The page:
I am happy to report that my team has created a new drinking game based on my journey into social recruiting. They have to drink every time I use the word “webinar”.   Webinars have become an obsession of mine as I view them as a way to have virtual engagement and I think serve as a strong vehicle for sharing information. They also allow us to harness the enthusiastic employee base that we have and I have been so thrilled with the willingness our employees to participate in our initiative. I do feel for my team though as several of our team meetings have ended up looking like a TV network program scheduling meeting and I am sure my colleagues racked up quite a large number of drinks (not during work, of course). Part of my obsession comes from the need to address the objectives I discussed in Part 3 of my series and serve as a primary vehicle to address one of the two components of social recruiting that I see as essential.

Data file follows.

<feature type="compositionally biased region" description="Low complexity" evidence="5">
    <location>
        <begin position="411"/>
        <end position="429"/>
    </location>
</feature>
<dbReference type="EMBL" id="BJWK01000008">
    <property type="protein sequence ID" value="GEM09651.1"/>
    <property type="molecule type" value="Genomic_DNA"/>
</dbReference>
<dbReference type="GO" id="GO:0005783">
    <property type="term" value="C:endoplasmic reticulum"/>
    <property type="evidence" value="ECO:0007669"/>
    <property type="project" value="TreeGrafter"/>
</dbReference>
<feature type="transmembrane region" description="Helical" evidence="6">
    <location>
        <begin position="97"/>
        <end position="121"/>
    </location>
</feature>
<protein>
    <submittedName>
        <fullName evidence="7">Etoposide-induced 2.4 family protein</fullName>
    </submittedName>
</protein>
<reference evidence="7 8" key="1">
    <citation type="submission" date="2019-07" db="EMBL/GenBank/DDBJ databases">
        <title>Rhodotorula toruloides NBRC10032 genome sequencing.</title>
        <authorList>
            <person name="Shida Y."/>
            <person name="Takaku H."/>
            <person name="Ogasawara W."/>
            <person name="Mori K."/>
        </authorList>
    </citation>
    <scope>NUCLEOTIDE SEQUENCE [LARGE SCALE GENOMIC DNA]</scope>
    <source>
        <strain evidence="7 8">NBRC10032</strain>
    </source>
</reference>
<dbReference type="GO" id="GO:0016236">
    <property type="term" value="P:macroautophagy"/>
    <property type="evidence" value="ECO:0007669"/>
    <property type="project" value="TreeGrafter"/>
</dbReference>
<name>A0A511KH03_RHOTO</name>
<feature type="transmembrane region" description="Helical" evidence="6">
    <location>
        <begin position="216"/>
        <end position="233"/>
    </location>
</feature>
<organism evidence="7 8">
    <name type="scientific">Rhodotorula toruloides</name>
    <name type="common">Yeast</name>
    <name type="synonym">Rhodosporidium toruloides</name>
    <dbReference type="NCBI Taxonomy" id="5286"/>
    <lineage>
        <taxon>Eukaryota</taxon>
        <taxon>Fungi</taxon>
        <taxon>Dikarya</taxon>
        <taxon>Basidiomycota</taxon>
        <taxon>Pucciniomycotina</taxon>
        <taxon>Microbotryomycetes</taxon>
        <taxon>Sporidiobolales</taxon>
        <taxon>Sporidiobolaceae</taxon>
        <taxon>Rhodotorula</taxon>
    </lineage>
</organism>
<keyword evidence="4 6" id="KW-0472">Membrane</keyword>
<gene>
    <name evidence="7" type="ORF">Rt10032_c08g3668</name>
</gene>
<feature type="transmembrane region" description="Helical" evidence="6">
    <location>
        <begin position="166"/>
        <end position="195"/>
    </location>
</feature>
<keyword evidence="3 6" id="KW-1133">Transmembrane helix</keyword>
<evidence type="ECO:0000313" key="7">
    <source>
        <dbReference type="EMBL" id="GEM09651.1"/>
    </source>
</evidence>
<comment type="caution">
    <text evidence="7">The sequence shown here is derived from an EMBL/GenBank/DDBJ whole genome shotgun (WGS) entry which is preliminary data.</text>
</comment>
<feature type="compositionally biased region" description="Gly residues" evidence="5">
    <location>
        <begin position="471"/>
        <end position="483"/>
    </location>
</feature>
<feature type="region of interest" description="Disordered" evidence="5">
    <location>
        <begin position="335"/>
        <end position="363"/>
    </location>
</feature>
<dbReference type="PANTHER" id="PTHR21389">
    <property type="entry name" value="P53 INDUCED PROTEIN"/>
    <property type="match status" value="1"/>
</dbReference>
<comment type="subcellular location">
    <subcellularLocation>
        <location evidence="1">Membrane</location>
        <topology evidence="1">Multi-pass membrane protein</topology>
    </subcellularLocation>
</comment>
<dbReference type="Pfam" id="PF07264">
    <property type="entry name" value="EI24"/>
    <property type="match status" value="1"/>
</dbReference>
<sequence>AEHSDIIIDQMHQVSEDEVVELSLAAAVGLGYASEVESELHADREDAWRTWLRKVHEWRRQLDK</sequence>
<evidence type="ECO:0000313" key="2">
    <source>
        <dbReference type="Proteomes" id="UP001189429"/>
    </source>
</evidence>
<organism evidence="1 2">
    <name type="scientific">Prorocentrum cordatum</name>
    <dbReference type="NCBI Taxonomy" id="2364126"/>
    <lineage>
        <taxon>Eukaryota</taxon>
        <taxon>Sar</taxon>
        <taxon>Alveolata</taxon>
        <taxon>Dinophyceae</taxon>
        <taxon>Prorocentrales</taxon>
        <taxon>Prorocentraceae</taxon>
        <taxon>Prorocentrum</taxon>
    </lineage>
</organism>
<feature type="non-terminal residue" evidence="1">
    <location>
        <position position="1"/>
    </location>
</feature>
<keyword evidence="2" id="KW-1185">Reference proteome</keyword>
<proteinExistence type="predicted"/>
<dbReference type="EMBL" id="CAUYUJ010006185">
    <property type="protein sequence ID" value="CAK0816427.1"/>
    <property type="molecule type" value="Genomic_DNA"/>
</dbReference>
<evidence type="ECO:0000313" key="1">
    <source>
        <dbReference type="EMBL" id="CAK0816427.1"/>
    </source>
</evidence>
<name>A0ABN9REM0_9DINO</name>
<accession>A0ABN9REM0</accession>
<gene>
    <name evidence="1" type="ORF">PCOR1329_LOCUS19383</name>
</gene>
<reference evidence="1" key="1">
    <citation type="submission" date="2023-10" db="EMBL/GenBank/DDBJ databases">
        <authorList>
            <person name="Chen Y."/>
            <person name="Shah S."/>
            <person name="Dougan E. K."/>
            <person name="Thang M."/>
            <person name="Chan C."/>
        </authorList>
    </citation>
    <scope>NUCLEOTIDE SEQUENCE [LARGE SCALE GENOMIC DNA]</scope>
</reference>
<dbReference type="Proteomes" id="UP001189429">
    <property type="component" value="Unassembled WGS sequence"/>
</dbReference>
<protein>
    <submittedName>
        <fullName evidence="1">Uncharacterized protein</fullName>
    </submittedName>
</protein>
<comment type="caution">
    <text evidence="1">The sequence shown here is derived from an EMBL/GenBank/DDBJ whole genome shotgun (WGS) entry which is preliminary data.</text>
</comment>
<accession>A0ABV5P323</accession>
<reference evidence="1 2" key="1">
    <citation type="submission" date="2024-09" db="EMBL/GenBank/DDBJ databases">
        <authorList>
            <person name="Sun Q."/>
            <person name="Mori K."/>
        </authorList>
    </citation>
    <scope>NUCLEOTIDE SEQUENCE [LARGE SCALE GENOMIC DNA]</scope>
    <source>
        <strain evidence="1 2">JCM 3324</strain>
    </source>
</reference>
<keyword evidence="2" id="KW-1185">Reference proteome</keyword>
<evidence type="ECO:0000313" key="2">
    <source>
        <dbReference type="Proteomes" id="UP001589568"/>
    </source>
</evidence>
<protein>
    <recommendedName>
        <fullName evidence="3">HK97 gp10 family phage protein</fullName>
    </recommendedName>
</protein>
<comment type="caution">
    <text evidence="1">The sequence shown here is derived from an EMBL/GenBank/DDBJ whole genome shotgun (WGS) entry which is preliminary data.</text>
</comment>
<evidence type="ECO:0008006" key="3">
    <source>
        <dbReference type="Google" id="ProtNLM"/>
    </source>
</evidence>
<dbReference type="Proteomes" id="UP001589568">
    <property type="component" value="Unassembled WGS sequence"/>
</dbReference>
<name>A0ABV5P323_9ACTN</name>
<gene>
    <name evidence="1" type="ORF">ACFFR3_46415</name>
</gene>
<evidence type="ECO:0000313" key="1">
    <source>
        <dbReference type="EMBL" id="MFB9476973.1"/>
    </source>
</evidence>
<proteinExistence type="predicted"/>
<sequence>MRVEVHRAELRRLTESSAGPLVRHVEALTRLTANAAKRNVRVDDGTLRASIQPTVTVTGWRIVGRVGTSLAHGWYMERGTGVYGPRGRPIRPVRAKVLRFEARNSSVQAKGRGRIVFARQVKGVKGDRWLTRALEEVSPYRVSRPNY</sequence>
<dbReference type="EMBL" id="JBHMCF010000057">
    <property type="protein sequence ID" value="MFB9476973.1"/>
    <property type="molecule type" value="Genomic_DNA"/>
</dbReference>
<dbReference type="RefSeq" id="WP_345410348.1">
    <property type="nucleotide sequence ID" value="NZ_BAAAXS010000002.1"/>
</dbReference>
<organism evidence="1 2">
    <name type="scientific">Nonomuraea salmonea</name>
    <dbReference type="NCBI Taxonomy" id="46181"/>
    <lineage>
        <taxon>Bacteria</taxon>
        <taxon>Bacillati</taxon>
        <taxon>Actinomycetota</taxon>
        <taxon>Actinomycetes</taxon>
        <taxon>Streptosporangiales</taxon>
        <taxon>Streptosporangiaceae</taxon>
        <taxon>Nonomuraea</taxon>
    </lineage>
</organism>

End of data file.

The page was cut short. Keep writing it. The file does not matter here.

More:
From my perspective, there are two critical components of building a social recruiting strategy. The first is really about content and how you push your message out there or “branding”. To start down this path, we looked at different components of traditional campus recruiting and discussed how they translate into a virtual world. The content that is developed for the virtual world needs to be both engaging and compelling so that individuals will return time and time again.

That component takes some time to develop as you need to think about

  1. how you feed your message across all the outlets,
  2. how you highlight your employee value proposition, and
  3. how will you enhance the candidate’s experience?